HMS Kennet (1903)

HMS Kennet (1903) was a River class destroyer that was on the China station at the outbreak of war in 1914, but moved to the Mediterranean late in the year. She took part in the Gallipoli campaign, and spent the rest of the war in the Mediterranean.

The original River class boats carried their forward 6-pdr guns on sponsons on either side of the forecastle, but this made them too low and rather wet in some circumstances. From the 1902/3 batch onwards the forward guns were thus moved to a higher position alongside the 12-pdr gun.

The Kennet was one of two boats ordered from Thornycroft in the 1902/3 batch. Both had two funnels. Their hull shape was based on that of TB 98, but enlarged and with a modified stern.

The Kennet was launched on Friday 4 December 1903 at Chiswick.

Brassey’s Naval Annual of 1905 published the results of her trials. On her four hour speed trial she averaged 25.66 knots at 7,445ihp. On her four hour coal consumption trial she averaged 25.99 knots at 7,543ihp and used 2.39lb of coal per ihp per hour.

By 1912 Brassey’s Naval Annual listed her as being armed with four 12-pounders, after the 6-pounders were replaced across the River class as they were no longer felt to be effective

Pre-War Career

In 1905-1906 the Kennet was one of the three River class destroyers in the 3rd Division, part of the Channel Fleet, the main battleship force at the time.

In August 1905 the Kennet was part of the large British fleet that gathered to meet the French fleet at Portsmouth, during the first large scale French naval visit to a British port for many years.

HMS Kennet from the right
HMS Kennet from the right

In July 1906 the Kennet took part in the failed attempts to save the battleship Montagu, which had run ashore on Lundy. Her main role was to carry messages between Lundy and Ilfracombe, but she was also used to carry some of the supplies needed in the operation.

In April 1907 she had been fitted with a wireless set that could send and receive messages at up to 125 nautical miles. The main equipment was in the charthouse, and tests proved that it didn’t interfere with the nearby magnetic compass.

In 1907-1909 the Kennet was one of fourteen River class destroyers in the 1st or 3rd Destroyer Flotillas of the Channel Fleet, which was now becoming less important. As a result its destroyers only had nucleus crews.

On Wednesday 19 August 1908 the Kennet snapped her cable while moored in Torbay and was driven onto the Arun. The Kennet suffered the most damage, and had a hole smashed in her starboard side near the engine room.

In 1909-1913 the Kennet was part of the Mediterranean Destroyer Flotilla, one of six River class destroyers that served there for at least part of that period, although it would appear that she didn’t depart very promptly.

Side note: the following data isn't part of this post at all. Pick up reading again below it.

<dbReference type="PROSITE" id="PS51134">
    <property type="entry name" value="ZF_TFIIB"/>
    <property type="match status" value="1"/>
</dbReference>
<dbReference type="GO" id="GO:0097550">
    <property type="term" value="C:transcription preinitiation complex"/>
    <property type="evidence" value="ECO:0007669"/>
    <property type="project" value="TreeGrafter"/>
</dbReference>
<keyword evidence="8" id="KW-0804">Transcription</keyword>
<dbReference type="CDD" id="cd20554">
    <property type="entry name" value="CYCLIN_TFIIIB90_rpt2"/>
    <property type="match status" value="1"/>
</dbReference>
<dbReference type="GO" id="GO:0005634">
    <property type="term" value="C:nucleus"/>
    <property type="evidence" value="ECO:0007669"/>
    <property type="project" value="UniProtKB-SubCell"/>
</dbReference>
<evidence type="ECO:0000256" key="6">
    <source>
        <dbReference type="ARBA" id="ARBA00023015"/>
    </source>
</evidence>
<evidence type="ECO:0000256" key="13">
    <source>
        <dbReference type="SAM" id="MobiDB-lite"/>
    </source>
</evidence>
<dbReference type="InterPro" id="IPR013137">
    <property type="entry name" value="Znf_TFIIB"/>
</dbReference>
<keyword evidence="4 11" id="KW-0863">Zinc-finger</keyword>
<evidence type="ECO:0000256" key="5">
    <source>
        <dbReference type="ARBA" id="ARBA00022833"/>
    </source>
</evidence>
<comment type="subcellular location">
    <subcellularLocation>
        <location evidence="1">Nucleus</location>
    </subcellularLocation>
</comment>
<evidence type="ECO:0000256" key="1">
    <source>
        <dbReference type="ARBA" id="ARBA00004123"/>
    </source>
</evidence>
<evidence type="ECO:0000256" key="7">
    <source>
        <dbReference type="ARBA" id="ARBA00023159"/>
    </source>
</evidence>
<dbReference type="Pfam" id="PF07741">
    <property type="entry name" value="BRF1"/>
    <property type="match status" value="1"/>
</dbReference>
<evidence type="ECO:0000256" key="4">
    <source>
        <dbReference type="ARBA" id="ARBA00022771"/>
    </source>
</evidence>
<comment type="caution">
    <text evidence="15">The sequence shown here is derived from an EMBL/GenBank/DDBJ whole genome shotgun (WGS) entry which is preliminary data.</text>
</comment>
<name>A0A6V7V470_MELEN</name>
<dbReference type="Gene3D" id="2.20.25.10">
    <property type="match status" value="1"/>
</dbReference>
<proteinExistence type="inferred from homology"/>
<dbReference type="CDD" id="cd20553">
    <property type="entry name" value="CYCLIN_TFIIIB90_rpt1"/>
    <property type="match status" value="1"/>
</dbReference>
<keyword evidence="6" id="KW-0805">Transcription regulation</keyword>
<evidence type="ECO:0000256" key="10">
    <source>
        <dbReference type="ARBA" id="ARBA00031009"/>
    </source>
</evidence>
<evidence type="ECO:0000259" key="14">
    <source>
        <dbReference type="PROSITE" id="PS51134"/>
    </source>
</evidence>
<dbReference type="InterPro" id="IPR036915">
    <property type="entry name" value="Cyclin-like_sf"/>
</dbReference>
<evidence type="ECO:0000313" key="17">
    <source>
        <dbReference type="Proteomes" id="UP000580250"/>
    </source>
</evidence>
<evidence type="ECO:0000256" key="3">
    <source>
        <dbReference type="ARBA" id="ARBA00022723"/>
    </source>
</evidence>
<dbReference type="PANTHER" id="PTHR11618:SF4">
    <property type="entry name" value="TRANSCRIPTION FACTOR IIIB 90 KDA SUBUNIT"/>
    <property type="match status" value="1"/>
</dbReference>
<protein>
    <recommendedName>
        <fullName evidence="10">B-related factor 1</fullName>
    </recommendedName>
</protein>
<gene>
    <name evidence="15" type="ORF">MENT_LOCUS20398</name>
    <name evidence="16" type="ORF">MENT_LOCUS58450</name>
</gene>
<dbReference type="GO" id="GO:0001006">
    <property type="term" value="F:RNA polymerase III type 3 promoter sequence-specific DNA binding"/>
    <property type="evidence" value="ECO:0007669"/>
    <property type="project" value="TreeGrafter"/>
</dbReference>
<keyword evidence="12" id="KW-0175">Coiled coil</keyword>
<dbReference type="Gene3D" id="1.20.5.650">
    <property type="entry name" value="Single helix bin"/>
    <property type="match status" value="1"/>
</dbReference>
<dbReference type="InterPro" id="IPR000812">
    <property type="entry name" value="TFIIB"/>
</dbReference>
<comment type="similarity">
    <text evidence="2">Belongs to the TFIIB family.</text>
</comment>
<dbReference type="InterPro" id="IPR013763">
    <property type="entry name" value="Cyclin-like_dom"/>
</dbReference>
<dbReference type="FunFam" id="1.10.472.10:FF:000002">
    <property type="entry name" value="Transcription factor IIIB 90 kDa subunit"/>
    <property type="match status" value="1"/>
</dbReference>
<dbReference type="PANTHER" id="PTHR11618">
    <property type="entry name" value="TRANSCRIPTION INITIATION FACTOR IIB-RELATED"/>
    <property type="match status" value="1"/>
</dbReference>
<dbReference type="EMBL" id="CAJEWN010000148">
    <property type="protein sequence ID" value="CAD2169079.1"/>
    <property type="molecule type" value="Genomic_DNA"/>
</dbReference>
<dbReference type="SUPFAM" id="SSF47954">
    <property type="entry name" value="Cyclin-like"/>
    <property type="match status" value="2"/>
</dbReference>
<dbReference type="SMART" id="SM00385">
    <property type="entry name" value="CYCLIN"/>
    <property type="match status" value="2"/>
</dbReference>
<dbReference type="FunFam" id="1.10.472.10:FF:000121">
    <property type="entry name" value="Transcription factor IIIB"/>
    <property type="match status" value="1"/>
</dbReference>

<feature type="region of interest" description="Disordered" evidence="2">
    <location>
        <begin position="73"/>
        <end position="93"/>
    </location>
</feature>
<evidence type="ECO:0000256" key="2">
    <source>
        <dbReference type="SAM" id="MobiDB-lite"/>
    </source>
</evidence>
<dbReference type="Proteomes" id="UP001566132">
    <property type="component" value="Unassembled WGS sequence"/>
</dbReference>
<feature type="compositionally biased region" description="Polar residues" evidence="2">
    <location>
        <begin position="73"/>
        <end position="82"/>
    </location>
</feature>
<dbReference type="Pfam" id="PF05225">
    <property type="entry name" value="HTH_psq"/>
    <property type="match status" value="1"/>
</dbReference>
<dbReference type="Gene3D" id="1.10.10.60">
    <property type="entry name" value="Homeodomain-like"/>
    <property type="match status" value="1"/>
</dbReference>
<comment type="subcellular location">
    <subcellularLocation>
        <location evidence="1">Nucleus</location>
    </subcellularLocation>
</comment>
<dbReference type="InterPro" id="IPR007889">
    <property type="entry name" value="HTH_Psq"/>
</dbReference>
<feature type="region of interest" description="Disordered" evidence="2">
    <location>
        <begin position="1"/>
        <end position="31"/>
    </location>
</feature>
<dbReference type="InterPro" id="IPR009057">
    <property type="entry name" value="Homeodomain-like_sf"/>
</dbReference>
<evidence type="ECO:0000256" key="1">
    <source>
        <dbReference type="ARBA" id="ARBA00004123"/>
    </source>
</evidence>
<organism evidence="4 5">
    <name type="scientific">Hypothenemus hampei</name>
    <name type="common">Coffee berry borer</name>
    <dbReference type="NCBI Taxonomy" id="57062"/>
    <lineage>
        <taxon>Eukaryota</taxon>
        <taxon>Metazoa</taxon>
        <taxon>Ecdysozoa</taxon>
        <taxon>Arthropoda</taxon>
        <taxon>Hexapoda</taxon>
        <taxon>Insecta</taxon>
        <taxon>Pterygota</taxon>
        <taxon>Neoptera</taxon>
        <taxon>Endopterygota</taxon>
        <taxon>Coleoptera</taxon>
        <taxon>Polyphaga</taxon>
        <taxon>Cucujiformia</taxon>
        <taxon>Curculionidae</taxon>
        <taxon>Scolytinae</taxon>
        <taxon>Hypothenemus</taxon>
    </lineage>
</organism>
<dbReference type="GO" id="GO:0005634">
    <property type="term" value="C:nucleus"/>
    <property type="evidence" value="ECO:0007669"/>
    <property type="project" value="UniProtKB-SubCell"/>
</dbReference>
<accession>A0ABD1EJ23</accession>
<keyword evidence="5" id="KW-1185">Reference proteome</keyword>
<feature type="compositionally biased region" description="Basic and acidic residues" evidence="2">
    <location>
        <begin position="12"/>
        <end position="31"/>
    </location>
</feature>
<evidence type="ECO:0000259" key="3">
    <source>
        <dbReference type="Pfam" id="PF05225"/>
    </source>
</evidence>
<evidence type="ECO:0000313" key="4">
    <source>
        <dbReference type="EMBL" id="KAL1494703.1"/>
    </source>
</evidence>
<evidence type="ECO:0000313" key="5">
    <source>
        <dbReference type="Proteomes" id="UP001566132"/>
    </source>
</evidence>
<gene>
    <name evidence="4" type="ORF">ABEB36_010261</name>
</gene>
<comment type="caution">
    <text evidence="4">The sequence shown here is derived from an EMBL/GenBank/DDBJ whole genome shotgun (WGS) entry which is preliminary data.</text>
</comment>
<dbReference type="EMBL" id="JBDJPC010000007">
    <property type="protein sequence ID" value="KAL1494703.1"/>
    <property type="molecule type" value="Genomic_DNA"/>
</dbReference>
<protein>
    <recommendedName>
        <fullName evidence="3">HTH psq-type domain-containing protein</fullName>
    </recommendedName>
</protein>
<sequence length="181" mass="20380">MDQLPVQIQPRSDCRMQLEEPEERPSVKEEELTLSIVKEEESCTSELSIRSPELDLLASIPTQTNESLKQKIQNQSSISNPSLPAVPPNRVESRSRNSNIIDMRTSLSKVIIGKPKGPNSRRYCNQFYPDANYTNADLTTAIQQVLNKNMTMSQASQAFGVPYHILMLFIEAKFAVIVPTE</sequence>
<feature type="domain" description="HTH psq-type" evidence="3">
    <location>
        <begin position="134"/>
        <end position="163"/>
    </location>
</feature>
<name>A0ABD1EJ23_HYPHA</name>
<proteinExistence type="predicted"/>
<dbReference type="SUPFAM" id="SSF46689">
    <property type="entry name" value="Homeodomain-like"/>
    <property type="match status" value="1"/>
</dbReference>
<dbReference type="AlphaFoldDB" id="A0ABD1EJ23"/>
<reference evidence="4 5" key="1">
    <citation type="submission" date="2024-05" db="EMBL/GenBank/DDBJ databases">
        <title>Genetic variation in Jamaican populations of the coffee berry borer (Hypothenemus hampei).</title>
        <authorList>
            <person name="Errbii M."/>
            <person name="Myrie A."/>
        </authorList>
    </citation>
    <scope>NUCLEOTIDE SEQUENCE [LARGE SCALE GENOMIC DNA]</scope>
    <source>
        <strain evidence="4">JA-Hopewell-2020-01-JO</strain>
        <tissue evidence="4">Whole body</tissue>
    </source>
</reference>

On Tuesday 6 April 1909 the Kennet left Portland to move to Portsmouth, but she soon suffered a problem with her port air pump, taking one engine out of use. She had to return to Portland, and then moved to Devonport on one engine for repairs.

The Cornishman newspaper reported that one of her crew, First Class Stoke William John Retallack, drowned at Devonport on Friday 18 December 1910.

The Kennet was certainly in the Mediterranean in March 1913 when she accompanied HMS Inflexible as she carried Admiral Milne to Athens to attend the funeral of the King of Greece.

In 1913 the Kennet was one of four River class destroyers that moved to the China Station, joining three other River class boats that had been there since 1911.

In July 1914 the Kennet was one of eight destroyers on the China Station.

First World War

In August 1914 the Kennet was one of five River Class destroyers on the China Station, all of which reported to be ‘at sea’ at the outbreak of war. When the preliminary warning telegraph reached the China Squadron on 28 July they had just returned to Wei-hai-wei after a cruise

On 20 August the majority of the British squadron moved to Tsingtau, where they captured four German steamers. On the night of 22 August, after the Japanese declaration of war, the British squadron began to withdraw to avoid any possible accidental clash with them. On the evening of 22 August the Kennet spotted the German destroyer S.90 which was heading into Tsingtao from the east. The Kennet attempted to catch the S.90, but came under heavy fire. The Kennet fired 136 rounds and one torpedo without scoring any hits, but the Kennet was hit. One gun was put out of action, three men were killed on the day and one or two more died later.

In November 1914 she was one of eight destroyers on the China Station based at Hong Kong.